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Q-talk *ON TOPIC ONLY* QUALITY ON TOPIC discussion of Backyard BBQ, grilling, Equipment and just outdoor cookin' in general, hints, tips, tricks & techniques, success, failures... but stay on topic. And watch for that hijacking.


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Unread 12-20-2012, 02:55 PM   #46
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I think I understand. I am not an engineer so I was probably using the wrong terminology. I am trying to say that using the water or sand helps reduce temperature swings, not actually regulate the temperature. Is their a better way to state this, or am I just out in left field?
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Unread 12-20-2012, 03:20 PM   #47
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Here is the bottom line with the BWS, if you don't put something in the water pan, be it lava rocks, water, sand, etc you can not keep the temps below 300º consistently. YMMV
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Unread 12-20-2012, 03:57 PM   #48
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If you want something to absorb heat to a certain point, and then release it when the space around it reduces in temp (Again, 2LoT), what you're describing is a thermal capacitor. From an intellectual standpoint, I ask if that's really a good idea though, and perhaps this isn't the best place to have that conversation.

Still, my thoughts in brief are that in a system with energy both entering and exiting at a constant rate (in from the vents, out through the exhaust), and no external factors, the best way to maintain constant temperature would be (I would think) to isolate that system through insulation so that external forces cannot interfere. I see no bennefit to be gained from a thermal capacitor. Only detriment from having to produce enough heat for it to store. Keep in mind that true insulators do not absorb energy, but rather deflect it.

Thinking about a cooker, when you open and close the door, you let a large amount of heat out, and the thermal capacitor is able to release the heat it has into the space with less temperature (2Lot), requiring less time or fire from the coals to return to temp. Still, with reactionary systems controlling modern cookers (read Stokers and Gurus), they will adjust the amount of heat produced to accomodate the loss of heat from opening the door, and then reduce it later.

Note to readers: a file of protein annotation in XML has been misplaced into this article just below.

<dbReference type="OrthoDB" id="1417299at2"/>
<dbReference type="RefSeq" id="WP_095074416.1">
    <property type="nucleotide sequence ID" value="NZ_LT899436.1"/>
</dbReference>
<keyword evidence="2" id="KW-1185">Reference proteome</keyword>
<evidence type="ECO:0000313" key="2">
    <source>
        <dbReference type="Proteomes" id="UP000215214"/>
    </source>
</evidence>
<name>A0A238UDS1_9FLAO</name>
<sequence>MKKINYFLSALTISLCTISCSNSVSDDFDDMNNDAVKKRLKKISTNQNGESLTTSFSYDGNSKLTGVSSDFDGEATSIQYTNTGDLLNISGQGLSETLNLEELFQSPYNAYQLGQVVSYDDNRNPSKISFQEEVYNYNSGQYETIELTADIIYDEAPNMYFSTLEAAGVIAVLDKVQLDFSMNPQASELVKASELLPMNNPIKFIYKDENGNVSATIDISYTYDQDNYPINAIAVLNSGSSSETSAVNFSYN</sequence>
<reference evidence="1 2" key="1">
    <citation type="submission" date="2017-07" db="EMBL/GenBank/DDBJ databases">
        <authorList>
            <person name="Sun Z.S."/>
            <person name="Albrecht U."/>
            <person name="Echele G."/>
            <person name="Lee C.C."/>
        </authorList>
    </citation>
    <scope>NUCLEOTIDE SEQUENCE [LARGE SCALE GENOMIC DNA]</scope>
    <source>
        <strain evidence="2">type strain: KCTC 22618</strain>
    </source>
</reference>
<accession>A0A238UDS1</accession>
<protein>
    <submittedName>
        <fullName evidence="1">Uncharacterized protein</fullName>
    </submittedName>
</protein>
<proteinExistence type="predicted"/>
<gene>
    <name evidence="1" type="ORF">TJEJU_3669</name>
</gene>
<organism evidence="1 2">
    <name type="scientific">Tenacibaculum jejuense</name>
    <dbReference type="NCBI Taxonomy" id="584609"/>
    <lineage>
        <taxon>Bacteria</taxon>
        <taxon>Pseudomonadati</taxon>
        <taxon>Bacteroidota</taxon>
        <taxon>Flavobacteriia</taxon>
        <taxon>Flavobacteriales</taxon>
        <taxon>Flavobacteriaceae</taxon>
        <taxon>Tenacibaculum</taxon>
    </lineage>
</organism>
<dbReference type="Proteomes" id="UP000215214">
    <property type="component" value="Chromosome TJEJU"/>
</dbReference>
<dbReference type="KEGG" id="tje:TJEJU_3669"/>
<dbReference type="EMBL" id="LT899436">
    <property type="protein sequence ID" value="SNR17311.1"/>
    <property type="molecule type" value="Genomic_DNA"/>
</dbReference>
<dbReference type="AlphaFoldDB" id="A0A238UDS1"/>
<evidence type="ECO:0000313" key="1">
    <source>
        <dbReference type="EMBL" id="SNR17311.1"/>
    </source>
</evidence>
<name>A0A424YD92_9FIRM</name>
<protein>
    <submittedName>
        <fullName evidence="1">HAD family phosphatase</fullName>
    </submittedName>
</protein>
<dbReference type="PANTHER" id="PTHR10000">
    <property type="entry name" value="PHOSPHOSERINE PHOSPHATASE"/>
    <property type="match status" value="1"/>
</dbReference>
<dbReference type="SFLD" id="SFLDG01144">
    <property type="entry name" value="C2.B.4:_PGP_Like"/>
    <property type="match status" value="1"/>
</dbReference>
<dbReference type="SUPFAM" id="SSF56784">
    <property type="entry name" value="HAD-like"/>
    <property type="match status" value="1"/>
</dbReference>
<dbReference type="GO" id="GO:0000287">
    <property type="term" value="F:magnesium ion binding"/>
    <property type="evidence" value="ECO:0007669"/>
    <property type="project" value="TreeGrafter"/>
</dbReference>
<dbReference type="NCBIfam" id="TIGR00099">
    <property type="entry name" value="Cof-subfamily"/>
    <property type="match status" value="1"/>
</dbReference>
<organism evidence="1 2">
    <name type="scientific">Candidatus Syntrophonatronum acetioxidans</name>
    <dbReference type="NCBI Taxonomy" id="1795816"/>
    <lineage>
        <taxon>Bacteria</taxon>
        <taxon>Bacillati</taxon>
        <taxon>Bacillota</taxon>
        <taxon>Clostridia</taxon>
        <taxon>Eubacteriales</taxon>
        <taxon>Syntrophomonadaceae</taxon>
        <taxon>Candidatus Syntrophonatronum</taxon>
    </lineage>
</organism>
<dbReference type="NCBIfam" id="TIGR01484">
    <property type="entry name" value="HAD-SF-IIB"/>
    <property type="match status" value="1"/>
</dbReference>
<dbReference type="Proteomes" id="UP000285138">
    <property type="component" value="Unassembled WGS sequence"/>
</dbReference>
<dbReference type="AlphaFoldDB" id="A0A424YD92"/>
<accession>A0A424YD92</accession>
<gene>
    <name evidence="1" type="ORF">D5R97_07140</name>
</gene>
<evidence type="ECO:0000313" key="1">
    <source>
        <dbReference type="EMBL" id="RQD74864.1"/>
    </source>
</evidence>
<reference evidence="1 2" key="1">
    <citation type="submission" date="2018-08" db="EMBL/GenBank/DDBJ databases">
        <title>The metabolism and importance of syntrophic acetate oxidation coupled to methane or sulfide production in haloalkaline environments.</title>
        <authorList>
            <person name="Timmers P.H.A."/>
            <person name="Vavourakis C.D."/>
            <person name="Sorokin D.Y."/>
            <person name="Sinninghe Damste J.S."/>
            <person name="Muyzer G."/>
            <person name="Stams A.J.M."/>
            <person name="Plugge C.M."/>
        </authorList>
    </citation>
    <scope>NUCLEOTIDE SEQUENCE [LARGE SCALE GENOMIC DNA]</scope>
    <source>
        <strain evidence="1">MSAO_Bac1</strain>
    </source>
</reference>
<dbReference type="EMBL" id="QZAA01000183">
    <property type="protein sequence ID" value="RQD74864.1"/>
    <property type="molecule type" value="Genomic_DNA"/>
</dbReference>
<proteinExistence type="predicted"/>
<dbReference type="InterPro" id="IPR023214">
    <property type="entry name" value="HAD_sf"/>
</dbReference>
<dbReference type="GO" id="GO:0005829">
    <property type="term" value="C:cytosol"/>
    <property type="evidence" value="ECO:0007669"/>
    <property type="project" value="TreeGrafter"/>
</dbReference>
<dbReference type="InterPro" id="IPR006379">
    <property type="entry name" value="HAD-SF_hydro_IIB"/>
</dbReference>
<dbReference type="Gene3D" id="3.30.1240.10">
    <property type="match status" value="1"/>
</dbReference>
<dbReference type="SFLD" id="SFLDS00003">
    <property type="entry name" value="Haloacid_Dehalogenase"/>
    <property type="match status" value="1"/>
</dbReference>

So, if you're going to be opening the door to your cooker frequently, I can see how sand may help you stabilize temps, but at a cost of increased fuel consumption to add energy to the heat capacitor. If you have a ADC device on your cooker, I would think you would be better off using insulation than sand, but that's just my geeky opinion as some one who doesn't own one. The other qustion to ask is whether or not sand is the best substance to use as a thermal capacitor. As I said, it has some resistance to thermal conduction, and if your goal is thermal capacitance, I would think you would want something that accepts and receives heat freely, like aluminum. If the goal is to be a thermal barrior (Insulator), I would just think something else would be better.

Just thoughts, sorry for the distraction...

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Unread 12-20-2012, 04:01 PM   #49
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Quote:
Originally Posted by dmprantz View Post
If you want something to absorb heat to a certain point, and then release it when the space around it reduces in temp (Again, 2LoT), what you're describing is a thermal capacitor. From an intellectual standpoint, I ask if that's really a good idea though, and perhaps this isn't the best place to have that conversation.

Still, my thoughts in brief are that in a system with energy both entering and exiting at a constant rate (in from the vents, out through the exhaust), and no external factors, the best way to maintain constant temperature would be (I would think) to isolate that system through insulation so that external forces cannot interfere. I see no bennefit to be gained from a thermal capacitor. Only detriment from having to produce enough heat for it to store. Keep in mind that true insulators do not absorb energy, but rather deflect it.

Thinking about a cooker, when you open and close the door, you let a large amount of heat out, and the thermal capacitor is able to release the heat it has into the space with less temperature (2Lot), requiring less time or fire from the coals to return to temp. Still, with reactionary systems controlling modern cookers (read Stokers and Gurus), they will adjust the amount of heat produced to accomodate the loss of heat from opening the door, and then reduce it later.

So, if you're going to be opening the door to your cooker frequently, I can see how sand may help you stabilize temps, but at a cost of increased fuel consumption to add energy to the heat capacitor. If you have a ADC device on your cooker, I would think you would be better off using insulation than sand, but that's just my geeky opinion as some one who doesn't own one. The other qustion to ask is whether or not sand is the best substance to use as a thermal capacitor. As I said, it has some resistance to thermal conduction, and if your goal is thermal capacitance, I would think you would want something that accepts and receives heat freely, like aluminum. If the goal is to be a thermal barrior (Insulator), I would just think something else would be better.